Inhalt: Vgl.: https://onlinelibrary.wiley.com/doi/abs/10.1002/asi.24028.
9Kousha, K. ; Thelwall, M.: Patent citation analysis with Google.
In: Journal of the Association for Information Science and Technology. 68(2017) no.1, S.48-61.
Abstract: Citations from patents to scientific publications provide useful evidence about the commercial impact of academic research, but automatically searchable databases are needed to exploit this connection for large-scale patent citation evaluations. Google covers multiple different international patent office databases but does not index patent citations or allow automatic searches. In response, this article introduces a semiautomatic indirect method via Bing to extract and filter patent citations from Google to academic papers with an overall precision of 98%. The method was evaluated with 322,192 science and engineering Scopus articles from every second year for the period 1996-2012. Although manual Google Patent searches give more results, especially for articles with many patent citations, the difference is not large enough to be a major problem. Within Biomedical Engineering, Biotechnology, and Pharmacology & Pharmaceutics, 7% to 10% of Scopus articles had at least one patent citation but other fields had far fewer, so patent citation analysis is only relevant for a minority of publications. Low but positive correlations between Google Patent citations and Scopus citations across all fields suggest that traditional citation counts cannot substitute for patent citations when evaluating research.
Inhalt: Vgl.: http://onlinelibrary.wiley.com/doi/10.1002/asi.23608/full.
10Thelwall, M. ; Kousha, K.: ResearchGate articles : age, discipline, audience size, and impact.
In: Journal of the Association for Information Science and Technology. 68(2017) no.2, S.468-479.
Abstract: The large multidisciplinary academic social website ResearchGate aims to help academics to connect with each other and to publicize their work. Despite its popularity, little is known about the age and discipline of the articles uploaded and viewed in the site and whether publication statistics from the site could be useful impact indicators. In response, this article assesses samples of ResearchGate articles uploaded at specific dates, comparing their views in the site to their Mendeley readers and Scopus-indexed citations. This analysis shows that ResearchGate is dominated by recent articles, which attract about three times as many views as older articles. ResearchGate has uneven coverage of scholarship, with the arts and humanities, health professions, and decision sciences poorly represented and some fields receiving twice as many views per article as others. View counts for uploaded articles have low to moderate positive correlations with both Scopus citations and Mendeley readers, which is consistent with them tending to reflect a wider audience than Scopus-publishing scholars. Hence, for articles uploaded to the site, view counts may give a genuinely new audience indicator.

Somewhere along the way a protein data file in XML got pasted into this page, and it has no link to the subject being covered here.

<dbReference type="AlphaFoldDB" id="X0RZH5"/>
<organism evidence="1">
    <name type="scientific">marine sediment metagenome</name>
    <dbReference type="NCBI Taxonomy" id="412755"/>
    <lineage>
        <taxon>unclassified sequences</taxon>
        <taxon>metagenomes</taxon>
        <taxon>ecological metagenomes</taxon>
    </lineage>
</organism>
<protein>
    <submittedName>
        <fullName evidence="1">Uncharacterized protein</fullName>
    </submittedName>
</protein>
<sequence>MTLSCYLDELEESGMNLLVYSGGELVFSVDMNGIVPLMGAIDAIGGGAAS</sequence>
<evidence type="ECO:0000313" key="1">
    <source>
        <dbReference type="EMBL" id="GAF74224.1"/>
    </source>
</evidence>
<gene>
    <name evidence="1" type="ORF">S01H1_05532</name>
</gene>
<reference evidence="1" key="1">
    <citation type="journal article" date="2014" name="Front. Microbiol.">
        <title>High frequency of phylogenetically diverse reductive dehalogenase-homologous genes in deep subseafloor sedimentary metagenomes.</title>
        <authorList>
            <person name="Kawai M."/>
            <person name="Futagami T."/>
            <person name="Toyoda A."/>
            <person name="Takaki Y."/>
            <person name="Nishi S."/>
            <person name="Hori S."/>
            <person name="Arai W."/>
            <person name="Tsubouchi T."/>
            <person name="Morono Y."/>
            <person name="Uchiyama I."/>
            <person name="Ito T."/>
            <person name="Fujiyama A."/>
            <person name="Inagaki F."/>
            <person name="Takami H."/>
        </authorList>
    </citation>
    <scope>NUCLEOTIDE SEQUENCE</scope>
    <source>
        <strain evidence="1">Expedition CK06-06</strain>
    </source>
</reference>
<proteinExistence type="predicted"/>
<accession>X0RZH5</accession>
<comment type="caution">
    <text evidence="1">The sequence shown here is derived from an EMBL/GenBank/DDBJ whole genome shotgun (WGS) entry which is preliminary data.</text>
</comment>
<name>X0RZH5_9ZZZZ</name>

Inhalt: Vgl.: http://onlinelibrary.wiley.com/doi/10.1002/asi.23675/full.
11Kousha, K. ; Thelwall, M.: Are wikipedia citations important evidence of the impact of scholarly articles and books?.
In: Journal of the Association for Information Science and Technology. 68(2017) no.3, S.762-779.
Abstract: Individual academics and research evaluators often need to assess the value of published research. Although citation counts are a recognized indicator of scholarly impact, alternative data is needed to provide evidence of other types of impact, including within education and wider society. Wikipedia is a logical choice for both of these because the role of a general encyclopaedia is to be an understandable repository of facts about a diverse array of topics and hence it may cite research to support its claims. To test whether Wikipedia could provide new evidence about the impact of scholarly research, this article counted citations to 302,328 articles and 18,735 monographs in English indexed by Scopus in the period 2005 to 2012. The results show that citations from Wikipedia to articles are too rare for most research evaluation purposes, with only 5% of articles being cited in all fields. In contrast, a third of monographs have at least one citation from Wikipedia, with the most in the arts and humanities. Hence, Wikipedia citations can provide extra impact evidence for academic monographs. Nevertheless, the results may be relatively easily manipulated and so Wikipedia is not recommended for evaluations affecting stakeholder interests.
Inhalt: Vgl.: http://onlinelibrary.wiley.com/doi/10.1002/asi.23694/full.
12Thelwall, M. ; Kousha, K.: Goodreads : a social network site for book readers.
In: Journal of the Association for Information Science and Technology. 68(2017) no.4, S.972-983.
Abstract: Goodreads is an Amazon-owned book-based social web site for members to share books, read, review books, rate books, and connect with other readers. Goodreads has tens of millions of book reviews, recommendations, and ratings that may help librarians and readers to select relevant books. This article describes a first investigation of the properties of Goodreads users, using a random sample of 50,000 members. The results suggest that about three quarters of members with a public profile are female, and that there is little difference between male and female users in patterns of behavior, except for females registering more books and rating them less positively. Goodreads librarians and super-users engage extensively with most features of the site. The absence of strong correlations between book-based and social usage statistics (e.g., numbers of friends, followers, books, reviews, and ratings) suggests that members choose their own individual balance of social and book activities and rarely ignore one at the expense of the other. Goodreads is therefore neither primarily a book-based website nor primarily a social network site but is a genuine hybrid, social navigation site.
Inhalt: Vgl.: http://onlinelibrary.wiley.com/doi/10.1002/asi.23733/full.
13Thelwall, M.: Book genre and author gender : romance > paranormal-romance to autobiography > memoir.